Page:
The Prince had seen enough. He escaped to relative safety and waited for time to pass before he returned home and declared himself a hero.
The Truth is Revealed
When Aicha arrived at the palace for their engagement, she sweetly asked for her gold ring back. All eyes were on the Prince, who muttered something about losing it while fighting monsters- which was untrue- and Aicha knew it.
She boldly held out the ring and then proclaimed that the Prince was a liar and a coward who had lost in a fight to her. As such, she would be breaking the engagement and heading home.
In all the excitement over the Royal wedding, she had forgotten about the Ghoul’s curse. When she arrived home, she saw the pit and decided to see if any piece of the monster remained. However, as soon as she jumped in and found the bone, it exploded. A tiny fragment embedded itself in her shoulder. From that moment on, her heart filled with a longing for adventure and travel. She immediately threw on men’s clothing, mounted her horse and rode away to see the world.
Aicha’s World Travels
Her first adventure was to a Seaside Kingdom filled with deep unhappiness and misery. The residents told her they cowered in fear as enormous gray lions rose from the sea every night. Aicha offered her help and went to see the King about enacting her plan. As soon as she entered the throne room, the King knew she was a woman. The way she carried herself and her voice were dead giveaways, but he was desperate and did not have time for questions.
Image: Sea Lion from the Dungeons and Dragons Monster Manual
Everyone went to work at once, creating massive clay lions and placing them all over the walls under Aicha’s instructions. That night when the sea lions emerged, they were frightened by the imposing figures on the gates and retreated immediately.
The King thanked Aicha and asked her to marry him. He saw her for what she was and wanted to share his Kingdom and rule with her! As much as Aicha may have wanted to, she could not and said she would return when she had rid the world of its monsters.
So she rode on. She fought the giant with a wolf head named Horath and a tribe of Shaytans (evil spirits). There, she fought one on one against the King of the Shaytans and decapitated him. Both Kingdoms were so grateful they offered her their crowns, but she refused. She had not forgotten the seaside King and decided to return.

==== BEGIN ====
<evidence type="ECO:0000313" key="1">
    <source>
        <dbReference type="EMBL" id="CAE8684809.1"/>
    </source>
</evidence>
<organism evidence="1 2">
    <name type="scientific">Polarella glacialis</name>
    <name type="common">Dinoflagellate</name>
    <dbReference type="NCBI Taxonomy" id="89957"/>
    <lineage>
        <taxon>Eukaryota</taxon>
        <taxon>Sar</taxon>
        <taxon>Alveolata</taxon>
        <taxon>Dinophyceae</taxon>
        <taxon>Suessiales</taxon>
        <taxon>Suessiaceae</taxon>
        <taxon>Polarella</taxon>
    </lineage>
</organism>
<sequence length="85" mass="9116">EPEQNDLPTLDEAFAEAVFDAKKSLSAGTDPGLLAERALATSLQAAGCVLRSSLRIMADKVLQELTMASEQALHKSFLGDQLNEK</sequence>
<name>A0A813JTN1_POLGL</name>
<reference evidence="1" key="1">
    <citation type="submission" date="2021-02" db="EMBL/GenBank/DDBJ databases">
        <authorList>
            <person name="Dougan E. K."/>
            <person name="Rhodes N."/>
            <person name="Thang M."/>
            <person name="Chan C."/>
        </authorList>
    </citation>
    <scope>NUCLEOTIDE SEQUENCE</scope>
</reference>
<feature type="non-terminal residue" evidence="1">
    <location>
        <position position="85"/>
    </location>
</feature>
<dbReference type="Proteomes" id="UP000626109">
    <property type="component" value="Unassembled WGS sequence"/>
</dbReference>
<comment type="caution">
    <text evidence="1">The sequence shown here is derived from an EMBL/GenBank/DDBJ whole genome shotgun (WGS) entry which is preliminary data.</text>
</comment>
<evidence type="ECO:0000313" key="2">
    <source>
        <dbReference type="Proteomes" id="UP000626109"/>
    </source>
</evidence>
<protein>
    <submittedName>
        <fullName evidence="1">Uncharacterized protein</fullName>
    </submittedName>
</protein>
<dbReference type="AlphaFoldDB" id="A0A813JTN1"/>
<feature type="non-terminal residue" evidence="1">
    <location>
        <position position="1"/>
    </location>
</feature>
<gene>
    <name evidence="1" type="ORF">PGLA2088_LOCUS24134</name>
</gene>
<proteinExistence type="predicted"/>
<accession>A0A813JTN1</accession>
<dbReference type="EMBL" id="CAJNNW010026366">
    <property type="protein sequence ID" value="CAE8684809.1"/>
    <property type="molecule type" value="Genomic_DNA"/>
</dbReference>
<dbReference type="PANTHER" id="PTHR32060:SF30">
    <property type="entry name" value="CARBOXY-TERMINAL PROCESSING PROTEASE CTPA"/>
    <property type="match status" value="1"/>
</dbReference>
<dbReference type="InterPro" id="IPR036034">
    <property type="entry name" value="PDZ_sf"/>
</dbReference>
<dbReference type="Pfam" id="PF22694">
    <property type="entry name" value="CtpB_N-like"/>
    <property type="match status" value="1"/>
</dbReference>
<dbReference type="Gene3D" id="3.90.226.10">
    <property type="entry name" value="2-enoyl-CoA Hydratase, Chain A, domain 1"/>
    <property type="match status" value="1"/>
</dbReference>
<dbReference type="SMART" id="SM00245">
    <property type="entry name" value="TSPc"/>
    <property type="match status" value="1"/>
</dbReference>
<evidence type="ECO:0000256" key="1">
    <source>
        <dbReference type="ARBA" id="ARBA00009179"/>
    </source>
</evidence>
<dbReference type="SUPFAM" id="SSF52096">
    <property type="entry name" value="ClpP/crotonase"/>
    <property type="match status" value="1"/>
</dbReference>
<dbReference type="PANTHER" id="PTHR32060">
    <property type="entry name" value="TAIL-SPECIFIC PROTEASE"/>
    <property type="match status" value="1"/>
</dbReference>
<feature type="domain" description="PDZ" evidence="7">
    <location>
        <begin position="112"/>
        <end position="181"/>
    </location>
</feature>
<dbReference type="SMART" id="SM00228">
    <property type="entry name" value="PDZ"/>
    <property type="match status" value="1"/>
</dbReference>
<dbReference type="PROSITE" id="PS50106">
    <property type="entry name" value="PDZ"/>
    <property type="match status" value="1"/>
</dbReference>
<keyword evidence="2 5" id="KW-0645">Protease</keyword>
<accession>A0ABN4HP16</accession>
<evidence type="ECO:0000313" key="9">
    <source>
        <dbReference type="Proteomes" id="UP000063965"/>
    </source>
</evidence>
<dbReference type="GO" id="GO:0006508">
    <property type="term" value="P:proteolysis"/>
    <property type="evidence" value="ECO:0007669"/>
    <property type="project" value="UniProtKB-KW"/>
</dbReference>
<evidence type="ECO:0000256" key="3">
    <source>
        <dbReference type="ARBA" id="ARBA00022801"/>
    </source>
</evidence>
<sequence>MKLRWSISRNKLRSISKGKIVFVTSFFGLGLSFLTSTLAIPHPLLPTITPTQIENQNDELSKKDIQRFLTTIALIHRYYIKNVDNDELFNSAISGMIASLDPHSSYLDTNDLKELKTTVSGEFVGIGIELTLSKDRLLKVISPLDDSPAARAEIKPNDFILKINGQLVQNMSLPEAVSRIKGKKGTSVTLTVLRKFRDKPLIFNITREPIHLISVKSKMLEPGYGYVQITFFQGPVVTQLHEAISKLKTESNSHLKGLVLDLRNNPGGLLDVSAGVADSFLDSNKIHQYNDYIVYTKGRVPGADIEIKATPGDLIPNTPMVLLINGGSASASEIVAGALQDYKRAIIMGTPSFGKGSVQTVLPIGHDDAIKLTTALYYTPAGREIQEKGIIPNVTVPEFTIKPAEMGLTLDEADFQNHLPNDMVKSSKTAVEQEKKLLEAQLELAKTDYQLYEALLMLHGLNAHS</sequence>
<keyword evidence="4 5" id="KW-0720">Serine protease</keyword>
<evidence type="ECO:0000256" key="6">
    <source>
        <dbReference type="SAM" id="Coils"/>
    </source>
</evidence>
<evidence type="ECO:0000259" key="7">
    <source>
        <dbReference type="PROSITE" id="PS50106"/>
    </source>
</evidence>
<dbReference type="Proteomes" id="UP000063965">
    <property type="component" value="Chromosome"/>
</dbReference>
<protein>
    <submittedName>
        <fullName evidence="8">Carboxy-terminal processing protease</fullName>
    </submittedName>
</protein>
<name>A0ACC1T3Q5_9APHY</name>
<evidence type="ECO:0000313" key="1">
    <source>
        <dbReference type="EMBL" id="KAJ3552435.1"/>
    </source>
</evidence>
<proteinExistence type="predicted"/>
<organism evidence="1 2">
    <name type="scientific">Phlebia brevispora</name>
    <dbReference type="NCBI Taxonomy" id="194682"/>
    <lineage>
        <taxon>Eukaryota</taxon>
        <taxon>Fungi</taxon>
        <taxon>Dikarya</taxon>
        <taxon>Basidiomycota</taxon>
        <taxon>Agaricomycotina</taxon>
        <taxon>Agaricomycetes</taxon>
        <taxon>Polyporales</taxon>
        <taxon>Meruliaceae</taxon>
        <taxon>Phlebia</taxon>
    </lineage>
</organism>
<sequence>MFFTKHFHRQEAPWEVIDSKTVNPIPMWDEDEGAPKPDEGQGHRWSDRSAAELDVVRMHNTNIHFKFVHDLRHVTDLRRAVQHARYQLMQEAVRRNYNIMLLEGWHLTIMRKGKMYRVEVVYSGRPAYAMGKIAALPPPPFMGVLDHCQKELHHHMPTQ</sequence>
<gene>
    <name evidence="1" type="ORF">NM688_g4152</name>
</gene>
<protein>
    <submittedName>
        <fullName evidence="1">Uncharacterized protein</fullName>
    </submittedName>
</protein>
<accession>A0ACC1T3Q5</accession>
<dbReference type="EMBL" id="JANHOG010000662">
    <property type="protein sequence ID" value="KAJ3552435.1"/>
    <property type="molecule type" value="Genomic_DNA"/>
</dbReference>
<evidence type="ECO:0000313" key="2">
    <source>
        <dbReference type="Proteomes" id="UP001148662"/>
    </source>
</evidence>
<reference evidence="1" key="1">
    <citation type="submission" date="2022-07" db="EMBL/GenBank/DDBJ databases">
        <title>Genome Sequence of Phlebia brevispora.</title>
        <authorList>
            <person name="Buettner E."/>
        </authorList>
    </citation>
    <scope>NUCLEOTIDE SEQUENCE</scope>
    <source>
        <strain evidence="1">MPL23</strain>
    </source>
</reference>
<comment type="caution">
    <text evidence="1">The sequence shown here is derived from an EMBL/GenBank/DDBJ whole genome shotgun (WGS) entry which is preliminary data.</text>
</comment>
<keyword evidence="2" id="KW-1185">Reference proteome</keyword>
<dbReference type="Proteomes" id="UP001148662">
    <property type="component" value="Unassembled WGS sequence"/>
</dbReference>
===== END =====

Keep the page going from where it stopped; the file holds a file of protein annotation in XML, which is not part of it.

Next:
Shaytans, Djinn and Demons dancing by Muhammad Siyah Qalam (Folio 64)
As fate has it, on her way, a parasitic lizard landed on her shoulder and pierced her skin. Aicha spurred her horse into the thick bush and tried to wretch the creature off. It clung to her flesh, but Aicha rode hard until the lizard had been yanked free.
She brought her horse to a stop, and as she assessed the bleeding shoulder, she suddenly felt the restlessness in her bones disappear. She no longer felt the weight of her curse settled deep inside her. Feeling free and ready to find a home, Aicha rode back to the seaside to become their Queen.
Aisha’s neighbour was a ghoul, and he cursed our heroine with restlessness. But what is a ghoul? Like trolls, ghouls are loosely defined monsters, so they change from story to story. Traditionally, they are associated with graveyards and cannibalism, which means ghouls become easy canon fodder in video games and tabletop role-playing games. Their descriptions will vary and can be easily modified slightly to give players new challenges while reusing the basics of a ghoul.
Sometimes ghouls were not always born monsters but started as humans. These mutant types become a zombie-like horde. In rare instances, becoming a ghoul is like gaining superpowers, like in Tokyo Ghoul. The drawback being you are still a monster that must feast on human flesh.
Ghouls and their various hybrids from around the world include Rakshasa (India), Jikininki (Japan), Aswang (Philippines), Wendigo (First Nations), and Eurynomos (Greece).
Ghouls feature in movies (Scooby-Doo and the Ghoul School), books (Trials of Apollo: The Tyrant’s Tomb) and anime (Tokyo Ghoul)
By the Pricking of My Thumb
By the pricking of my thumb, something wicked this way comes! Aicha’s story is chockfull of tropes and pieces from other folklore categories. The most obvious one is the pricking of the bone transferring a curse which is a staple of the Sleeping Beauty archetype (Aarne-Thompson-Uther type 410) but also of ‘The Maiden Seeks her Brothers’ (ATU type 451).